With a thundering comeback in which he was controlled yet ornery, Riddick Bowe has suddenly unified the heavyweight title once again - unified it in the sense that just about every person in boxing knows that Bowe, right now, is the best.
Technically, all Bowe did Saturday night was defend his lightly regarded World Boxing Organization crown in a total domination of his former bete noire, Jorge Luis Gonzalez, in Las Vegas, Nev.
George Foreman, the holder of the International Boxing Federation belt and the generally recognized heavyweight champion, was just a few feet from the action, taking it all in as he provided commentary for HBO.
Afterward, Foreman admitted: “Anyone who faces Riddick Bowe is crazy. I’d have to be crazy. My advice to all other heavyweights is to leave Riddick Bowe alone.”
Even so, for money and pride, Evander Holyfield will take Bowe on in November. Both sides will start talking about a rubber match this week, especially since Mike Tyson, Bowe’s first choice, will surely not test his rusty skills against him.
On view Saturday night was a mature Bowe who knew that his future - in fact, his credibility - rested on a strong showing.
In overwhelming the former Cuban with the lion’s mane, Bowe displayed skills that had only surfaced occasionally in recent bouts. They were skills that he has displayed all at once only in his first fight against Holyfield.
It could be argued that Gonzalez was also unmasked in this fight. At 6-foot-7, he had rocketed through 23 dreary opponents since coming to America and turning professional. He had knocked out 22 of them, often with disdain.
But now, Gonzalez, who enjoys watching nature videos that show predators killing their prey, has a new tape he can use. He simply has to press the play button and watch Bowe - the fighter he defeated eight years ago in the Pan Am games - beat him up for six rounds.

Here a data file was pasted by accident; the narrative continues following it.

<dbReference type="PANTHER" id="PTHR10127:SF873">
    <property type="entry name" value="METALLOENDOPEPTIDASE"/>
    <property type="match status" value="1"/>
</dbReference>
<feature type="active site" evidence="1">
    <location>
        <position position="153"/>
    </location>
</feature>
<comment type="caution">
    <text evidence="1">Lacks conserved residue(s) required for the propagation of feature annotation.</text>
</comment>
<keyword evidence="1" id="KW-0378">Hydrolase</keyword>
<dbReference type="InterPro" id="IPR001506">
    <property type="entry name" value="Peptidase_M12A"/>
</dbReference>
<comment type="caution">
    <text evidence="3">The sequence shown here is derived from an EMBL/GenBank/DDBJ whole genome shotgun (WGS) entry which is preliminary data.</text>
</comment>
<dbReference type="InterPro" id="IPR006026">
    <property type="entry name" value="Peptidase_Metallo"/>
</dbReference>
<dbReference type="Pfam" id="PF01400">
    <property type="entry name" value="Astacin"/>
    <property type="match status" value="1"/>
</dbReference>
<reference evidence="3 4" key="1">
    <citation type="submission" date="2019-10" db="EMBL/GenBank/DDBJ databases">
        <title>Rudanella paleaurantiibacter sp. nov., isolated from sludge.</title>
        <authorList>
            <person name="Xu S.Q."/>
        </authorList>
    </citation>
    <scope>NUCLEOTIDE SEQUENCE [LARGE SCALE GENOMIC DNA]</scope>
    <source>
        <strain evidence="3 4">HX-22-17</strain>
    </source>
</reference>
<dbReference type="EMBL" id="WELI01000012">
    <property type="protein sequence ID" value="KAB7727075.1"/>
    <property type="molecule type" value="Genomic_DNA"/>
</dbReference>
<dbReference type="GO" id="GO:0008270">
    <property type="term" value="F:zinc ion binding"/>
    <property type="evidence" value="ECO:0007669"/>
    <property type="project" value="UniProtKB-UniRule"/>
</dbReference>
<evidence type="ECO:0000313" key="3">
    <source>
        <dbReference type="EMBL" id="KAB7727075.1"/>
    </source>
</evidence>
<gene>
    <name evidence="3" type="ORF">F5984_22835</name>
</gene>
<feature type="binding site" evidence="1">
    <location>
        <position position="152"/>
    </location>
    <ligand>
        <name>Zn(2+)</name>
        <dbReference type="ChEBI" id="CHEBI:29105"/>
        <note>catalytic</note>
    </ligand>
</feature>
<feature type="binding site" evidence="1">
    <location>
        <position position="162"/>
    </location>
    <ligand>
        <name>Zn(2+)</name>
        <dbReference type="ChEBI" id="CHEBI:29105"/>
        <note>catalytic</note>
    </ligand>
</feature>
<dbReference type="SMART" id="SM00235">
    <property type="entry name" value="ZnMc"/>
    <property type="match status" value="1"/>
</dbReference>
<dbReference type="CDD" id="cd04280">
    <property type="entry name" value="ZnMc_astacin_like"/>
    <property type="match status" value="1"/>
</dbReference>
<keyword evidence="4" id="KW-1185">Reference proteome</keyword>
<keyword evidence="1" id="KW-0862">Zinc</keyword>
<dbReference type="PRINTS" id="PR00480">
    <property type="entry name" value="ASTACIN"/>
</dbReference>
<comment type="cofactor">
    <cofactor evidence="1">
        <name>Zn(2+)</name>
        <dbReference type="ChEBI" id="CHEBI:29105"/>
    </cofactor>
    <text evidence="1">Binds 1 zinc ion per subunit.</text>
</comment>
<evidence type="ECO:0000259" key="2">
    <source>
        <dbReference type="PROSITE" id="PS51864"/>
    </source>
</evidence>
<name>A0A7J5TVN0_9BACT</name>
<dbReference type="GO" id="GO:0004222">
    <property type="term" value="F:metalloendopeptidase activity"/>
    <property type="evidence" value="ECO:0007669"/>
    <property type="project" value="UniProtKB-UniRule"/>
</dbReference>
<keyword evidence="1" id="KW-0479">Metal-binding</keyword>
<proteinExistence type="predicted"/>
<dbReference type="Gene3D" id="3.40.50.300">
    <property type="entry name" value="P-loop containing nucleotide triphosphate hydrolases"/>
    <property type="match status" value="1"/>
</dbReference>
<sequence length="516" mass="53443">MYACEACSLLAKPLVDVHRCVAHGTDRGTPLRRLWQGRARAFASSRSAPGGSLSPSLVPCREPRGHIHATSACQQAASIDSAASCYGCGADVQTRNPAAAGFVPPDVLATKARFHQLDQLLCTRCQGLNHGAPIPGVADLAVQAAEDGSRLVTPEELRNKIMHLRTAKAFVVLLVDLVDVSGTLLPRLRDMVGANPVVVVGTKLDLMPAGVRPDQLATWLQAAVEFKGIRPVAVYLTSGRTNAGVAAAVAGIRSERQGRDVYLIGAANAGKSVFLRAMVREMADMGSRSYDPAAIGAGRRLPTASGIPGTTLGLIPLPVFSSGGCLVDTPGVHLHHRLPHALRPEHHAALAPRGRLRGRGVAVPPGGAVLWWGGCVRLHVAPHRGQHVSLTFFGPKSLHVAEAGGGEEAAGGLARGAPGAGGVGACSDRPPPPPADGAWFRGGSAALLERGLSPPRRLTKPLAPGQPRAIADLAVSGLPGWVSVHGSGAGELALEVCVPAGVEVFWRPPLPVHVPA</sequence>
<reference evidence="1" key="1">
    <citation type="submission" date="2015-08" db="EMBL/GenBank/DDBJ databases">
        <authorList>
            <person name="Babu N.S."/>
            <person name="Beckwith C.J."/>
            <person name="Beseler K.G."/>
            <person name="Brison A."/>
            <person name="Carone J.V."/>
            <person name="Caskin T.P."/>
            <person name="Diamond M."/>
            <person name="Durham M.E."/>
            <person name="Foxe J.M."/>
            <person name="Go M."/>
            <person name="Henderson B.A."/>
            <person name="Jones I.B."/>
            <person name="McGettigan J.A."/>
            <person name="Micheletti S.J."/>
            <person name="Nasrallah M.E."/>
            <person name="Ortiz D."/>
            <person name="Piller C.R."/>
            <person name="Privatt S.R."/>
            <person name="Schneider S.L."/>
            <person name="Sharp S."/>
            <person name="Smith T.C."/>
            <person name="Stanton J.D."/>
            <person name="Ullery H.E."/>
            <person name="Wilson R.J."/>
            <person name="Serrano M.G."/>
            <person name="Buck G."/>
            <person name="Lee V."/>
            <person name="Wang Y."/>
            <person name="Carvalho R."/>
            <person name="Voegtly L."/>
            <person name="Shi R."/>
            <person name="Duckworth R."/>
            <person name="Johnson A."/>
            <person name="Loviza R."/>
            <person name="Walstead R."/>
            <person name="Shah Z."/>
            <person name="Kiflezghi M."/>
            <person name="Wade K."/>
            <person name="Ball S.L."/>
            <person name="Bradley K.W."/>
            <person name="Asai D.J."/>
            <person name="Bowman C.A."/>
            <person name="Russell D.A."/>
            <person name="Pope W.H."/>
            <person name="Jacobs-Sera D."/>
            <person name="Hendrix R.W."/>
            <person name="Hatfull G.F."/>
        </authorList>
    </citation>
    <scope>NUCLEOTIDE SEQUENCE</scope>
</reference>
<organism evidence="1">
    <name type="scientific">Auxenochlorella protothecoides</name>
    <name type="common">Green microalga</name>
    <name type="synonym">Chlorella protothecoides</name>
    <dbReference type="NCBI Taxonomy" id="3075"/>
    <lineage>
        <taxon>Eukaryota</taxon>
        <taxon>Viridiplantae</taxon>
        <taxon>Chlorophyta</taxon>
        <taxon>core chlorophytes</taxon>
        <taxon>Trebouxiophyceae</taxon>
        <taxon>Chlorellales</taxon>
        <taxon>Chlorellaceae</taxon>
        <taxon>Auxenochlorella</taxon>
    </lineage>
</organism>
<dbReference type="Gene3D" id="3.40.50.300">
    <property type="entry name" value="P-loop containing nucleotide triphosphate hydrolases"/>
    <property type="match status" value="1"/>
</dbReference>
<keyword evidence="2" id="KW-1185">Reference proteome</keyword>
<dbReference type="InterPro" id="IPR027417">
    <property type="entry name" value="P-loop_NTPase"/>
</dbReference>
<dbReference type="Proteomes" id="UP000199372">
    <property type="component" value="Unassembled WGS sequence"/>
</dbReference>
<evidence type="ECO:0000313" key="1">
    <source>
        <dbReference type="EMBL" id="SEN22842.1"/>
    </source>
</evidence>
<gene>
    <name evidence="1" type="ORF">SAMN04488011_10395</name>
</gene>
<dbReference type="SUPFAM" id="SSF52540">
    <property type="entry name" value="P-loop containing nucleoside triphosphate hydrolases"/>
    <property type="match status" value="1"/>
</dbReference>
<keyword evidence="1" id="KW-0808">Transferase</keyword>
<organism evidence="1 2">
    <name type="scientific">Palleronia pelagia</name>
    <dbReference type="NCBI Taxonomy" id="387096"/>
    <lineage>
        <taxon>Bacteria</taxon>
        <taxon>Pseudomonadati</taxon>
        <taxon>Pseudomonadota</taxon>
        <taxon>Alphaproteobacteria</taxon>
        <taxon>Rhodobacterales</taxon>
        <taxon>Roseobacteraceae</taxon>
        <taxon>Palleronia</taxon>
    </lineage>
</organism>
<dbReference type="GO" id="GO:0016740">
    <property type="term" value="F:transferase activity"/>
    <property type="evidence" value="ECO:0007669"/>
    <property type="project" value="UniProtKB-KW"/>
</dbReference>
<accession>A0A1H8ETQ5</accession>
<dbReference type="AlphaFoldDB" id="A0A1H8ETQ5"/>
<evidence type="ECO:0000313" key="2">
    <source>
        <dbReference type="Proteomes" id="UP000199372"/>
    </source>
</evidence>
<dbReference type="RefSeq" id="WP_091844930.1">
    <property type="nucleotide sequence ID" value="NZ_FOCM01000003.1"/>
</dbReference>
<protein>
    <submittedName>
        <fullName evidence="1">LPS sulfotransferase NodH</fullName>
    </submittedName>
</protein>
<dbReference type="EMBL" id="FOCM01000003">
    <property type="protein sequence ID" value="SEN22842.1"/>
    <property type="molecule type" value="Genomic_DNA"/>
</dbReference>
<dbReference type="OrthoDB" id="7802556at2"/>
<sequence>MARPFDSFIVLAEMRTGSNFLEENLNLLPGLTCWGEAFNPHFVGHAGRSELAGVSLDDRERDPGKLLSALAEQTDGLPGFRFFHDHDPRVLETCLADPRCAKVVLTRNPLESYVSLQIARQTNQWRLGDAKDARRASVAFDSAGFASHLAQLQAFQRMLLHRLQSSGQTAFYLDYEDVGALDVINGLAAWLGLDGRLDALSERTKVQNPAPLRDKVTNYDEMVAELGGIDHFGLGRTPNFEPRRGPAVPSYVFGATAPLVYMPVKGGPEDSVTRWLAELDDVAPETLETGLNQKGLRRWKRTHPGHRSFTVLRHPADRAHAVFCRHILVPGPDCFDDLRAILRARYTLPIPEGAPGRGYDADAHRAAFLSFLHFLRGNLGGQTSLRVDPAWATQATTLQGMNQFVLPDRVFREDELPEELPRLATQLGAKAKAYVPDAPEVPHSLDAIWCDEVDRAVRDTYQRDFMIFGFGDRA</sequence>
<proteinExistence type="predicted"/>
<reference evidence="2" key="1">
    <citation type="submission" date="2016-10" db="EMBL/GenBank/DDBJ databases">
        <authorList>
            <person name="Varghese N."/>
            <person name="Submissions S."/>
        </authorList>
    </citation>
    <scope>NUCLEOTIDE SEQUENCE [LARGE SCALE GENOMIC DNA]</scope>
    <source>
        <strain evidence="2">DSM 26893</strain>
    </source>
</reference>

It was over after 1 minute, 50 seconds of the sixth. A booming right - Bowe’s signature punch - was followed by a short left and Gonzalez headed to the canvas. Before he landed, Bowe hit him with one more punch - a short right that shook the lion’s mane. Virtually everything the 6-5, 243-pound Bowe threw landed, including 99 of 120 jabs.
As Bowe stood in the ring afterward, in shape, only 27 years old, he seemed much more commanding than Foreman, at 46, who was wearing a tuxedo and flashing a grin. Foreman, though, is the recognized champ.
Bowe trained seriously for this fight, and listened to advice. The idea, confided Bowe’s 83-year-old trainer, Eddie Futch, was to take away Gonzalez’s confidence by standing up to him.
“We had a meeting on Friday,” Futch said. “I told Riddick we had to beat him at his own game. We had to be faster with the jab. He has a good jab. We had to parry the jab and counterpunch.”
It turned out to be as easily done as said.
Gonzalez thought he could keep his left low, as he had done in peppering his previous opponents. And he thought he could get away with keeping his right low also, since he always punched down at an opponent. But Bowe not only was big, he also wouldn’t let Gonzalez impose his will.
“I think Riddick’s back,” said Futch, who once dreamed the big boxer would reach the pinnacle shared by another of his fighters, Joe Frazier. “He admitted he wasn’t there before.”
What Bowe finally admits is that after winning the unified title from Holyfield in November 1992, he enjoyed the spoils of the kingdom too much. His manager, Rock Newman, has to share the blame, though, for an attitude that alienated many people in boxing.
Bowe held the title for 51 weeks, losing it back to Holyfield. Since then, he had fought a no-decision with Buster Mathis Jr. (knocking out Mathis while he was down on one knee), fought a 12-rounder with one Larry Donald, who ran, and knocked out the smallish Herbie Hide last March to win the WBO belt.